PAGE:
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When Erik is monologuing to Christine in his room underneath the Opera, and Raoul and the Persian are trapped in the torture chamber, Erik says this:

Meantime, the other had already begun to play the ventriloquist. He said:
"Here, I raise my mask a little... Oh, only a little!... You see my lips, such lips as I have? They're not moving! [...] What does it say? 'I am the little bag of life and death!'... And now, crack! It is in Carlotta's throat, in Carlotta's golden throat, in Carlotta's crystal throat, as I live! What does it say? It says, 'It's I, Mr. Toad, it's I singing! *I feel without alarm—co-ack—with its melody enwind me—co-ack!'... And now, crack! It is on a chair in the ghost's box and it says, 'Madame Carlotta is singing to-night to bring the chandelier down!'... And now, crack! Aha! Where is Erik's voice now? Listen, Christine, darling! Listen!["]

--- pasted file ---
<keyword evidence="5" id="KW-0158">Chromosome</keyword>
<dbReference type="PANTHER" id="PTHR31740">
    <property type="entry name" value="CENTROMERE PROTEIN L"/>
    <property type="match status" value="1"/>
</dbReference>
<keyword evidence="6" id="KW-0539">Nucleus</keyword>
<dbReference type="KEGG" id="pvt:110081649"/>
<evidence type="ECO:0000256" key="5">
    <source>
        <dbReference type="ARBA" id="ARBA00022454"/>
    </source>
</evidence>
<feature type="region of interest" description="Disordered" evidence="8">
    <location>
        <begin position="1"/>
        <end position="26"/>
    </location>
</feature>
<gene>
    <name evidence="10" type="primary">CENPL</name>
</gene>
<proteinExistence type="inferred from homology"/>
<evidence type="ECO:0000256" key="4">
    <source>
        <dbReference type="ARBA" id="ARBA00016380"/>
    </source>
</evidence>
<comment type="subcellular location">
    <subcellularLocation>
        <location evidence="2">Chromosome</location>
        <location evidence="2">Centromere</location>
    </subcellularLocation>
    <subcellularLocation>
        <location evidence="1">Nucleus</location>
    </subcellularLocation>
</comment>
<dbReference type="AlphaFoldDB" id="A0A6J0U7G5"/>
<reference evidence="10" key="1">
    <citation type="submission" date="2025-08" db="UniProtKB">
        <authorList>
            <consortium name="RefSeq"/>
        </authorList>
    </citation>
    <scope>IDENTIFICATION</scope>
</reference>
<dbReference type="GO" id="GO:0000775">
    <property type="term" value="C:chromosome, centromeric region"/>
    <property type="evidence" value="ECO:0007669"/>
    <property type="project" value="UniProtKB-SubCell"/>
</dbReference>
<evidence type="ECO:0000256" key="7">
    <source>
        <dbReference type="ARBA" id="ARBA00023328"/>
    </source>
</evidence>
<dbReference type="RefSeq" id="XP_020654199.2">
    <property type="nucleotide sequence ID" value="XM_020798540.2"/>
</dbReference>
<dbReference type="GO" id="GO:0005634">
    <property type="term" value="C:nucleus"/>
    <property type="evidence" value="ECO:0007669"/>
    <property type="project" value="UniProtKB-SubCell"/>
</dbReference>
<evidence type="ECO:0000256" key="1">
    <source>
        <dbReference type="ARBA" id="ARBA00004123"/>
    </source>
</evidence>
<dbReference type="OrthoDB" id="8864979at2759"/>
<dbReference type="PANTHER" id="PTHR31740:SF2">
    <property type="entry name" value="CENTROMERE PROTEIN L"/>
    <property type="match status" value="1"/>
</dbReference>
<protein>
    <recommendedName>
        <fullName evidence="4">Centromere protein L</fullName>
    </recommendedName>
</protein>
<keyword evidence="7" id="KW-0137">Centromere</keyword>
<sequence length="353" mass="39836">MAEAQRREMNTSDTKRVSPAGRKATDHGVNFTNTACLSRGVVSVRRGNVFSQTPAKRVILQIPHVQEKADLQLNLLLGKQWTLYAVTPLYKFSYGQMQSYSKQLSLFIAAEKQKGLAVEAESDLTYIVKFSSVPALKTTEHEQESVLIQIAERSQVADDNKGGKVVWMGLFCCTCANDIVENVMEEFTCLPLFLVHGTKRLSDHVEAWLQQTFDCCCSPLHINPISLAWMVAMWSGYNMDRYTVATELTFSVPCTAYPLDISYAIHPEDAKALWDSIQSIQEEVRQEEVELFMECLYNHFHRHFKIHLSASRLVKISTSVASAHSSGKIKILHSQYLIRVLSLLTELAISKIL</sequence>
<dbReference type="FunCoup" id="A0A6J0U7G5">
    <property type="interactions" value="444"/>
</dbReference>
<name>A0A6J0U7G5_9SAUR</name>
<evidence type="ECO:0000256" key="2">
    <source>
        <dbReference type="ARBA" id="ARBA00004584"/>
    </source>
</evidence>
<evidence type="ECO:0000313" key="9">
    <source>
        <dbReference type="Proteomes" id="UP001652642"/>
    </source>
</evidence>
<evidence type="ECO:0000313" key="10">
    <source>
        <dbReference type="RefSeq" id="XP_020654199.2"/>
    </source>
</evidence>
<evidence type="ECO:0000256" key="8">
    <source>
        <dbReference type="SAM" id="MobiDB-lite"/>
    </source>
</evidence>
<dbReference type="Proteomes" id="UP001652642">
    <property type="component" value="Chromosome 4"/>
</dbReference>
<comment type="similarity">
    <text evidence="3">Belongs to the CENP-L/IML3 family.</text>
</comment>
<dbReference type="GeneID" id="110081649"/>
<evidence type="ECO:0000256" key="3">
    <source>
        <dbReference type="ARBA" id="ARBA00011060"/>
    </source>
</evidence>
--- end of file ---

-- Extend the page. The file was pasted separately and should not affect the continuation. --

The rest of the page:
The Phantom of the Opera, chapter XXIII: "The Tortures Begin" (translation by Alexander Teixeira de Mattos, 1911)

Why does Erik mention Carlotta's throat so many times?

It is in Carlotta's throat, in Carlotta's golden throat, in Carlotta's crystal throat, as I live!

This is three repetitions of a similar phrase, with a different descriptor each time. The Phantom repeats himself several times in this monologue, but this one jumped out at me as being excessive - it's repeated three times. Why does Erik mention Carlotta's throat so many times in this monologue?

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  • Not familiar with the story (I don't think watching Phantom of the Paradise counts) but I'd guess it's because the throat is important for singing, but is also a vulnerable place where you can kill someone.
    – Stuart F
    Jun 13, 2022 at 9:32
  • Isn't he explaining how he managed to make Carlotta croak like a toad earlier in the novel? Or is that not what you're asking? Jun 13, 2022 at 21:06

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